The Master at Arms is the drink created for ZTH, which will be adored by all port lovers, but the Harvard is just that bit more aromatic. If you discover their games room with the ping pong table, you will almost certainly need reinforcements. The food at ZTH is provided by Bruno Loubet, chef/patron of Bistro Bruno Loubet just across the square. In fact, you can probably spot him dashing between the two once in a while. The charcuterie platter is particularly good, but just make sure you order plenty of bread.

Of course if you don’t mind venturing further afield, the bar with no name comes highly recommended, by everyone. In the lab above 69 Colebrooke Row, Tony concocts some of the most interesting cocktails around. With mini distillation devices and water baths to play with, there’s certainly a lot of experimenting going on. There’s even a Manhattan up there that’s five years in the making. The menu is completely different from ZTH, of course. If it wasn’t so seasonal I could drink the Rhubarb and Hibiscus Bellini forever, but for now there’s a Lipstick Rose and a Liquorice Whisky Sour to keep me company.

Now that you have a handful of recommendations to take you through at least a week and half, I hope, go forth and explore. But please, report back interesting findings. And do drink responsibly; fabulous cocktails aren’t made for binging, you know.

Good Godfrey’s, The Waldorf Hilton, Aldwych, WC2B 4DD. Tel. 020 7836 2400. Website.
The Folly, 41 Gracechurch St, EC3V 0BT. Tel. 0845 468 0102. Website.
The London Cocktail Club, 61 Goodge St, W1T 1TL. Tel. 020 7580 1960. Website.
The Covent Garden Cocktail Club, 6-7 Great Newport Street, WC2H 7JA. Tel. 020 7836 9533. Website.
Tempo,  54 Curzon Street, W1J 8PG. Tel. 020 7629 2742. Website.
Callooh Callay, 65 Rivington Street,  EC2A 3AY. Tel. 020 7739 4781. Website.
The Botanist, 7 Sloane Square, SW1W 8EE. Tel. 020 7730 0077. Website.
Awana, 85 Sloane Avenue, SW3 3DX. Tel. 020 7584 8880. Website.
The Zetter Townhouse, 49-50 St John’s Square, EC1V 4JJ. Tel. 020 7324 4545. Website.
69 Colebrooke Row (the bar with no name),  N1 8AA. Tel: 07540 528 593. Website.

The Ebury

Published on The Arbuturian on 11th April 2011:

Whispers exchanged between passing Porsches have it that The Ebury counts a Royal-to-be as one of its regulars. The truth is, the well-heeled crowd that lounge in this Chelsea brasserie probably wouldn’t bat an eye if Kate and Wills strolled in arm-in-arm.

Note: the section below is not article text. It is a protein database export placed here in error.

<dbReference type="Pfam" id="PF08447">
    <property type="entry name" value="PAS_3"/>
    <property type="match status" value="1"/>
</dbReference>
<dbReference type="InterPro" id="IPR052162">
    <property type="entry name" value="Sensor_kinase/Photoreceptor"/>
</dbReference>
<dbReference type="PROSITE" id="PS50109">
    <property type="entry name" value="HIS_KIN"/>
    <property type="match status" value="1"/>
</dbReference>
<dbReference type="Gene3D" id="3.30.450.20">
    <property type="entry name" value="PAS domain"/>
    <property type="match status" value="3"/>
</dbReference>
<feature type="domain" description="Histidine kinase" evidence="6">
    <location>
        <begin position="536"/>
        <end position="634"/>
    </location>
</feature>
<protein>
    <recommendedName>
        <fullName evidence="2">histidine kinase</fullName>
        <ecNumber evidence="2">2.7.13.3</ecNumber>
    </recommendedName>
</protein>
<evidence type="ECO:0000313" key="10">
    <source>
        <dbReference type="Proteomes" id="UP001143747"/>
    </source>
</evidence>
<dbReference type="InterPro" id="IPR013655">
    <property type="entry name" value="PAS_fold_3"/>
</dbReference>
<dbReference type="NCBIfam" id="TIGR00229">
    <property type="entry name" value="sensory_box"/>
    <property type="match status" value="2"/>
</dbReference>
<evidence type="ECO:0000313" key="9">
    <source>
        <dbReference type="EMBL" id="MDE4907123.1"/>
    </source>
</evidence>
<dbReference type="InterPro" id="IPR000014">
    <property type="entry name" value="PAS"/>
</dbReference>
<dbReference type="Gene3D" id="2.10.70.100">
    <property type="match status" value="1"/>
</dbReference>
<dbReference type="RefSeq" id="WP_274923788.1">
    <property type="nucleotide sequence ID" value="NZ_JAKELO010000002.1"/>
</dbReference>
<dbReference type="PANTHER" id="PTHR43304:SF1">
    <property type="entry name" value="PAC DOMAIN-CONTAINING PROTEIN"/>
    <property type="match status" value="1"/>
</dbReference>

It’s not that it’s ridiculously posh. Well, I suppose it is a bit when you count the number of pearls adorning the necks of cashmered ladies; that is, if you haven’t been blinded by the light reflecting off their diamond knuckle-dusters first. But rather, there’s an overwhelming sense of privacy when you walk in, from the low lighting to the window blinds. You feel sort of safe and just blend in among the crowd, especially if you’re a Sloane. Besides, everyone seemed to be preoccupied with their own business which, for a privacy conscious individual like myself, is just fine.

I arrived first and scoped out a seat in the corner by the window – perfect for people watching or to plot domination of the London food scene in private. At 7.30pm, there’s a real buzz in the air and the place was filling up. For some obscure reason, Jonesy seems to think that it’s an obscenely early time of the day to be having supper, which, while I muse over the menu, I imagine was the reason why he’s keeping me waiting.

I began a slow tap on the table with my left hand, starting at my pinkie and working towards my index finger and then back again. Looking over the menu, I cast a furtive glance around the room for the first time. Considering the furore upstairs that was the joint 21st birthday of Tim and Ed, or some such young guns (who were all dressed in tuxedos, you understand, and smoking cigars, outside of course), downstairs was a mellow sea of families, young professionals and post-nesters. An eclectic mix I’m sure you will agree.